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World Cup will suffer for FIFA’s misguided expansion

Photo credit: AFP.

When the small Caribbean country of Trinidad and Tobago qualified for its first World Cup in November of 2005, the nation’s Prime Minister Patrick Manning declared a national holiday.

That same year, when the African country of Cote d’Ivoire qualified for its first finals, the country’s Civil War ground to a halt as its President agreed to open peace talks. The conflict ended for good shortly after the following year’s tournament ended.

For small countries, like Trinidad and Tobago, which has never returned to the sport’s showpiece event, and the Ivory Coast, which has now competed in three straight finals, that’s the power of World Cup qualification.

But with today’s news – FIFA’s unanimous decision to expand the World Cup from 32 to 48 teams starting with the 2026 tournament – it might not be anymore.

The finals themselves will suffer. No one wants to see the United Arab Emerites play Germany, and the proposed group format – which would see two teams advance from groups of three – is a nightmare.

But a primary concern here is that a bigger World Cup will ruin qualifying. It will dilute the significance of qualification for smaller countries, but it will also, for all intents and purposes, erase the pressure of qualifying on bigger footballing nations.

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While the breakdown of bids per confederation is yet to be finalized, the expectation is that CONCACAF will, starting in 2026, send six or seven teams to the World Cup.

The drama of the Hexagonal? Forget about it. Starting for 2026, even if CONCACAF sent every team that qualified for the Hex to the World Cup, it’d still be short on its quota.

For bigger countries, it’s going to be nearly impossible to miss the tournament.

If 2018 were a 48-team Cup, two losses qualifying – like the two the US suffered in November – would be merely a blip, not a crisis the magnitude of which finally forced US Soccer President Sunil Gulati to fire manager Jurgen Klinsmann.

The incredible saga of Mexico’s qualification for the 2014 tournament in Brazil, sealed only when Graham Zusi scored for the US in Panama City on the final day of qualifying? Under the new format, El Tri would have skated in with room to spare.

That’s an incredible sporting loss. World Cup qualifying, as it currently happens, is one of the greatest spectacles in the sport. Going forward, it will be so diluted as to be unrecognizable.

It’s also going to hurt countries like the US on the field. Qualifiers currently account for some of the most competitive, high-stakes football the team gets during a four-year World Cup cycle.

Games in Columbus, or Mexico City, or San Pedro Sula, or San Juan aren’t going to be the same if there’s nothing truly on the line.

This will be true for nations all across the world, and it’s especially a shame when you consider that qualifiers are the highest-profile games that national teams play on their own soil and not in host countries.

Many of the great World Cup moments over the years have come before the knockout stages in the finals. The bar should be high to make it to a World Cup. It should be even higher to advance from the World Cup group stage.

Furthermore, the drama in a tournament like the World Cup is derived in large part from how small each team’s margin for error is. This update does not adhere to that truth.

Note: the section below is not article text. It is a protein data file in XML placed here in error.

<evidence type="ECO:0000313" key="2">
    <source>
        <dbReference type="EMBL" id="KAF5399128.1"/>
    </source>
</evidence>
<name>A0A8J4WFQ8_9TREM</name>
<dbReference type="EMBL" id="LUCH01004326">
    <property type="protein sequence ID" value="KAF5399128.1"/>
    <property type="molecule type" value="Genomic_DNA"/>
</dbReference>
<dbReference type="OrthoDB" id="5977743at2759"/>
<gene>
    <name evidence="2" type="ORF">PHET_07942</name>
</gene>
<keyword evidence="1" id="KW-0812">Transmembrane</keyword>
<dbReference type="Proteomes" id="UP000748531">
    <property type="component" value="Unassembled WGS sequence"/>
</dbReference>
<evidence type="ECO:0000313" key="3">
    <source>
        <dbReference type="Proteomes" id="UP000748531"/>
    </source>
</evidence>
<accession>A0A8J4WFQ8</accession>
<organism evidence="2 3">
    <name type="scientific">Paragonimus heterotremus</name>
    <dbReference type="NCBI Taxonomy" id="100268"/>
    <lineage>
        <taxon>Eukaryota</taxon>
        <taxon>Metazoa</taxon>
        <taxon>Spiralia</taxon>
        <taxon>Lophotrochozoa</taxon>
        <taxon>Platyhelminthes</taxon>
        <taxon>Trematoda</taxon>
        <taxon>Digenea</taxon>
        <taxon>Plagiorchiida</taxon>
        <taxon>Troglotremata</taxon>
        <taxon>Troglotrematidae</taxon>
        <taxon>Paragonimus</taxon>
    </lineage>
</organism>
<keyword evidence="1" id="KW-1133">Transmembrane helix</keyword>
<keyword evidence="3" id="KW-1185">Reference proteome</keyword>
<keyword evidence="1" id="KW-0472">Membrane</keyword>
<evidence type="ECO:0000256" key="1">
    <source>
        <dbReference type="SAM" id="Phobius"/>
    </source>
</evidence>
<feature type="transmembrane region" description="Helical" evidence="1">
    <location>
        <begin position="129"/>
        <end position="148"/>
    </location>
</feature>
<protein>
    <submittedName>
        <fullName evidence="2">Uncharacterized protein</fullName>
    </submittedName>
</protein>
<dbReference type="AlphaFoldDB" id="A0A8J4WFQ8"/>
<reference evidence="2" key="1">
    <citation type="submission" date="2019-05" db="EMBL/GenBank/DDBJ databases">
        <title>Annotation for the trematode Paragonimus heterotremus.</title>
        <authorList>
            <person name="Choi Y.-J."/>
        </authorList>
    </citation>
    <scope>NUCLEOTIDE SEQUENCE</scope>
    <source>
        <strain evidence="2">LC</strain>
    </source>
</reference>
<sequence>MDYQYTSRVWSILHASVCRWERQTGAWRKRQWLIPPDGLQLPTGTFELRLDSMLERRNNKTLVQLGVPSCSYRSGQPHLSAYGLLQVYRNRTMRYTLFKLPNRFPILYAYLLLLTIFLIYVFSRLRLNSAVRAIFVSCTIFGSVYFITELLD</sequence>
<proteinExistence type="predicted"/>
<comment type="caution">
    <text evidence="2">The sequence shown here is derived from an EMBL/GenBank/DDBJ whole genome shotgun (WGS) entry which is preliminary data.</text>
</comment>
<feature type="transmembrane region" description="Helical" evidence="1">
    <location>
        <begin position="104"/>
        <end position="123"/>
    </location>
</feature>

Expansion, in itself, is not always – and often isn’t – a bad thing. The expansion that took the World Cup from 24 to 32 teams ahead of the 1998 tournament in France was a great success.

But where the format for 32 teams was straightforward and logical, the proposed format for 48 teams is awkward at best. The idea of adding penalty shootouts to the end of group stage matches is a joke.

FIFA, as usual, has not covered itself in glory. The governing body’s own research confirms that adding sixteen more teams to the tournament will negatively impact the quality of play. It’s pushing ahead with its plan nevertheless.

It is also likely no coincidence that the expansion announcement comes so soon after a Presidential election in which Gianni Infantino scored an upset victory by promising to increase revenues and make the World Cup more accessible to smaller nations.

When Infantino won, the general expectation was that he’d in turn increase the size of the World Cup, and in turn, the size of the financial pie. The World Cup already accounts for 80% of FIFA’s revenue, and the expansion is expected to net an extra $1 billion in 2026.

This is how politics have always worked at FIFA, and it’s certainly a boon for Infantino politically. But, considering the recent past, it’s not exactly easy to believe that all the new money will find its way into the proper coffers.

The expansion of the World Cup – which, in a purely sporting sense, was as close to perfect as any tournament in the world – is purely a money-grab.

There is no other way to look at it – and no other reason why anyone who suffered through an expanded Euro 2016 in which the champion, Portugal, didn’t win a single group game, would support World Cup expansion.

Money rules. Especially at FIFA. And, as a result, the crown jewel of the sports world is likely to suffer immensely.

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1 Comment

1 Comment

  1. daniel

    January 11, 2017 at 2:35 pm

    then why dont we just have a cup with just european and south american teams then??? oh,thats right,ITS CALLED THE WORLD CUP. its not just about only the best teams,its about the world.

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